I saw a small article from a newspaper on the train as I was riding to take care of two little ones for the afternoon. An American WWII bomb 500 kg was found in Massy where I'm staying. 800 people were evacuated to Versaille.  I guess everything turned out fine. No one at the school knew anything about it. Just another day. crazy.
     I went south of Versaille to watch Pavel and Jonas in one of the nouvelle cities where the government built newer cities within the last 30 years to push people out of the downtown area. (there are 18 million People in the region! - 8 million in downtown) Everything was built for these towns except churches. There are schools, commerce, government buildings, apartments, houses, bars, restaurants, etc. A church cannot be built near a school because of the separation of church and state law. But a bar can be placed next to a school. Go figure.
     Three year old Pavel goes to French public school. His parents are from America working with our team. The school will start children as early as 2 1/2 years old if the parents need that assistance. It is free. He goes 4 mornings a week until 11;30 His mommy is in Switzerland for a number of days taking a class on how to teach women to do Bible studies as well as how better to teach. His daddy is trying to work so Jean and I are taking turns a couple of times to help out. I brought drawing supplies today and we drew each other's feet and let them color them in. Lots of giggling and tickling.
     If you do not subscribe to our newsletter and want more news that you are not seeing on here then we would suggest you let us know. We send one out every month or two with information that we would not want to be so public. Email; parisbarr@gmail.com  ----Carol

Prayer for Lambert

     A couple of our teammates have been friends of an elderly couple for many years. They would invite the them over to their house to find out about their American ways and ask questions about what they were doing in France. They would share many times together and have very nice visits. The wife is now attending their church and her husband says he is not interested even though he has asked them many questions over the years. Now Lambert is about ready to die. Our friend is begging him to reconsider and just trust, open his heart and believe. Please pray for them both.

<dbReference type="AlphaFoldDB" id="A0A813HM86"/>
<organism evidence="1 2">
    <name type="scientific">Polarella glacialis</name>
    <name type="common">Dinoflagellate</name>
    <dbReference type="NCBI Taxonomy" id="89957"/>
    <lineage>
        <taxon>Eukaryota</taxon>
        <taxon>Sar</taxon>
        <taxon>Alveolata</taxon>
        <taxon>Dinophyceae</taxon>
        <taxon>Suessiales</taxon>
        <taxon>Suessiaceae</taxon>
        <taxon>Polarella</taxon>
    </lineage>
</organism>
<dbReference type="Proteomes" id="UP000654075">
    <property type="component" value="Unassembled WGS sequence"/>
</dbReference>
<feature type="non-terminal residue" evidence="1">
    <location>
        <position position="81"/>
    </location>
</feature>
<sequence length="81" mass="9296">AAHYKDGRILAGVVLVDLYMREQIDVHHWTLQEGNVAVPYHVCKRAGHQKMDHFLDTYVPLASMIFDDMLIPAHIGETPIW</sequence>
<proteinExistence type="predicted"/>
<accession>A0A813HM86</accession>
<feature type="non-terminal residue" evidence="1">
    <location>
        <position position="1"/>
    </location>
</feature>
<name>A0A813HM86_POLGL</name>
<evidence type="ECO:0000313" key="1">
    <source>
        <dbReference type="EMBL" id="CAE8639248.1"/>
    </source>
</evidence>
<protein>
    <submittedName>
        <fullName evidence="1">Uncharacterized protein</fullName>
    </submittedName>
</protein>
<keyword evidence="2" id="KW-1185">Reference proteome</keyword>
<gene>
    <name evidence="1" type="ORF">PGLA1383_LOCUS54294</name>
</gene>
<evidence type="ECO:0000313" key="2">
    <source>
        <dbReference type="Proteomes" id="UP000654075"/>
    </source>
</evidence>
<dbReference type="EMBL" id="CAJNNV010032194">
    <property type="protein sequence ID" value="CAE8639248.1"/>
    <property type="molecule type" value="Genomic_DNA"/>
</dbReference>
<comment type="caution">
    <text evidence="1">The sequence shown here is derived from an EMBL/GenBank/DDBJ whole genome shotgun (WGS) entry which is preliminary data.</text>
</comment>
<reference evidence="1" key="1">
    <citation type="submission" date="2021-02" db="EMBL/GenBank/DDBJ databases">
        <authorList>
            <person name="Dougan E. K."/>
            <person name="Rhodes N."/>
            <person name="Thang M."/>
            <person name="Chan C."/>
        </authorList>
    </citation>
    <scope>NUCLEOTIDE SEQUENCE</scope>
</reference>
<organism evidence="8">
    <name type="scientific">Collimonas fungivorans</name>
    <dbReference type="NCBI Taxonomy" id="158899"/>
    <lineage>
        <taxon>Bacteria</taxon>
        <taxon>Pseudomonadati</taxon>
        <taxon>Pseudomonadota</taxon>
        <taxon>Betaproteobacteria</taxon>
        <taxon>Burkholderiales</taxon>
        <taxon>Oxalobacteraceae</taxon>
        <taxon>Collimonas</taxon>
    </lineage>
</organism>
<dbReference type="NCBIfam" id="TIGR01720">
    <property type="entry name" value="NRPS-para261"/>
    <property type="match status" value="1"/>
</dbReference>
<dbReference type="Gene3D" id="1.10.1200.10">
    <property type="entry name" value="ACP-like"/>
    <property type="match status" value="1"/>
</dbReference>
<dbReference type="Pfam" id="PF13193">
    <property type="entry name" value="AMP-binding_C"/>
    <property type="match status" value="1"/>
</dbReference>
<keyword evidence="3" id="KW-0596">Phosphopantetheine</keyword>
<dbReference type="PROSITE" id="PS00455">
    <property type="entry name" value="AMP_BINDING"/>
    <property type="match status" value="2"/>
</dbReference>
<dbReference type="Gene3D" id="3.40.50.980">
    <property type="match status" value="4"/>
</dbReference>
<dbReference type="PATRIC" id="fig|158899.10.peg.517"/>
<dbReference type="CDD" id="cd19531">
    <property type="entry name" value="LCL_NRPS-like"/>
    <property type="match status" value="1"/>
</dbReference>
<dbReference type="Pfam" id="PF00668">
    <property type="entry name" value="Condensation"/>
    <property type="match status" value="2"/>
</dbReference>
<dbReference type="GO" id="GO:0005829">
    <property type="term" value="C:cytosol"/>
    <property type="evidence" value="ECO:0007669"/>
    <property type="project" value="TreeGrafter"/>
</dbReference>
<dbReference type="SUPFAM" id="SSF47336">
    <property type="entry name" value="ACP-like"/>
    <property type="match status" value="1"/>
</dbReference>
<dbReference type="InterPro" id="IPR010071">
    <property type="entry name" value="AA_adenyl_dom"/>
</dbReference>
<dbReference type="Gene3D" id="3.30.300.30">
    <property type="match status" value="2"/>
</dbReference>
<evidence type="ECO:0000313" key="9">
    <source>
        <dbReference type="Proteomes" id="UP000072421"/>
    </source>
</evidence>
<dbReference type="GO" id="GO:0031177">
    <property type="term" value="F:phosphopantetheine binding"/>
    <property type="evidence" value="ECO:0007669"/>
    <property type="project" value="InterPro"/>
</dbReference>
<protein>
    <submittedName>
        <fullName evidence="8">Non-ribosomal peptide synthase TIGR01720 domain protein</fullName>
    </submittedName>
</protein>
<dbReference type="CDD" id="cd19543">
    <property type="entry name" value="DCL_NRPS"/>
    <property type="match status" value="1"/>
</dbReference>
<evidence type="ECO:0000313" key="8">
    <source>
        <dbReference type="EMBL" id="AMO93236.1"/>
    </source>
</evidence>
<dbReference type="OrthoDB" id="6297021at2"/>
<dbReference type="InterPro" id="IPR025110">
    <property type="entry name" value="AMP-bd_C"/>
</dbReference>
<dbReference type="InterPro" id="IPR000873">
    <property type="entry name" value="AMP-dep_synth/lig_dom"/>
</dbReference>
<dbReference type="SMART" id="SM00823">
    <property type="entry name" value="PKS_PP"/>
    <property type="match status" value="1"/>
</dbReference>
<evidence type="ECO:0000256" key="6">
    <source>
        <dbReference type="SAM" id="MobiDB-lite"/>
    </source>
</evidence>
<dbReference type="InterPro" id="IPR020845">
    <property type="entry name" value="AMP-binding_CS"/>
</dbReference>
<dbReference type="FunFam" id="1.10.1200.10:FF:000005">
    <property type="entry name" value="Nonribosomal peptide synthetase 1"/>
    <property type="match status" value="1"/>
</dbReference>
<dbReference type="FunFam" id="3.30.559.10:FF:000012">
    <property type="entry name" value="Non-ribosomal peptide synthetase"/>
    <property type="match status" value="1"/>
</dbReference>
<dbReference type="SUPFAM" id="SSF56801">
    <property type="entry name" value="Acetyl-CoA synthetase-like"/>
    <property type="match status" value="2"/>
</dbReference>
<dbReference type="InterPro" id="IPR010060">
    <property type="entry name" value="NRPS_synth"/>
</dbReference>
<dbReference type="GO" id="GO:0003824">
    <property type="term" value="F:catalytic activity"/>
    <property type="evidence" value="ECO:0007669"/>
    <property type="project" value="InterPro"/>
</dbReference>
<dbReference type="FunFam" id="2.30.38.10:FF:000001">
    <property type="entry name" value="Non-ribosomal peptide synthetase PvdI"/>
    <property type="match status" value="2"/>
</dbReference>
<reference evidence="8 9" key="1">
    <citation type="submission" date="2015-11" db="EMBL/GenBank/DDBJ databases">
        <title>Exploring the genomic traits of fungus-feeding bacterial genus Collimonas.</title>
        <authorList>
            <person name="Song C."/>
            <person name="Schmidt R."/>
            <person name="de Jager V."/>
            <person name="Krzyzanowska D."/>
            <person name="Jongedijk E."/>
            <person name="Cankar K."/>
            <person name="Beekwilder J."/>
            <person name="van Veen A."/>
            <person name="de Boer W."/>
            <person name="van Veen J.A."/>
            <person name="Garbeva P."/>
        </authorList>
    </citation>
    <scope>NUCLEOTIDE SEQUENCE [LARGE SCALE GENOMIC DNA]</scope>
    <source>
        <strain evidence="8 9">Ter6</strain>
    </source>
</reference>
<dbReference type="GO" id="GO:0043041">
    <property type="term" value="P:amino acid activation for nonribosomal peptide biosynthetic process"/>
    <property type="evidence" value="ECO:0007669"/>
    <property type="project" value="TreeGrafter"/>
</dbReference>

Tuesday, March 22, 2011

Cora! - Hypermarché

     Some of you may have heard of Cora. It's a hyper market that is so huge it takes 2 days to really go through it. Otherwise, one may become very exhausted. I have to walk my groceries back to my dorm so I have to be careful how much I put in my cart. I found out they do not have brownie mixes. I signed up to bring brownies for 20 people one of the days of the conference. I guess I'll make them from scratch They do have a few cake mixes. It's no wonder Suzy asked for me to bring those brownie mixes for her. There are 20 different kinds of milk. One milk I bought was so sweet. That's fine if you want it with your cereal but not with regular food. I finally found one that I think is 1 1/2% la cremé. mmm - just right.
     I did not see any corn tortillas. I want to make Mexican food for my dinner tonight. They do have flour tortillas. There were some smaller Dorito chips packages 200g and some Old El Paso sauce and some kits to make Mexican if one so desires. I bought the chips and will make some kind of Taco salad. For 2.65 euro I bought a spice bottle of Mexican spices. I did not find chili powder. There was cumin though.
     I looked for garbanzo beans to make hummus and couldn't find them.They had premade hummus for almost 3 euro. But it would have been so easy to make it. Shoot. The cookie aisle was a wonder! I did not buy any. It was hard. The madeline's are so beautiful, the chocolate covered waffle cookies, they all are a delight, Macaroons. Self-control, self-control. Now I know what I will bring back to give to people. I don't see these kinds of things lining our American shelves.
     I was sick a couple of nights ago from eating too rich of food later at night. So I ate very little yesterday and feeling fine today. Can you tell I was hungry?

Monday, March 21, 2011

More Pictures from Paris!

These pictures show some of our team members in the Paris area. For more information, email your questions to us.

Sunday, March 20, 2011

Pictures from Paris

Carol posted some pictures! More to come as the time of the prayer conference draws near.


Courtyard where I'm staying. My room is on the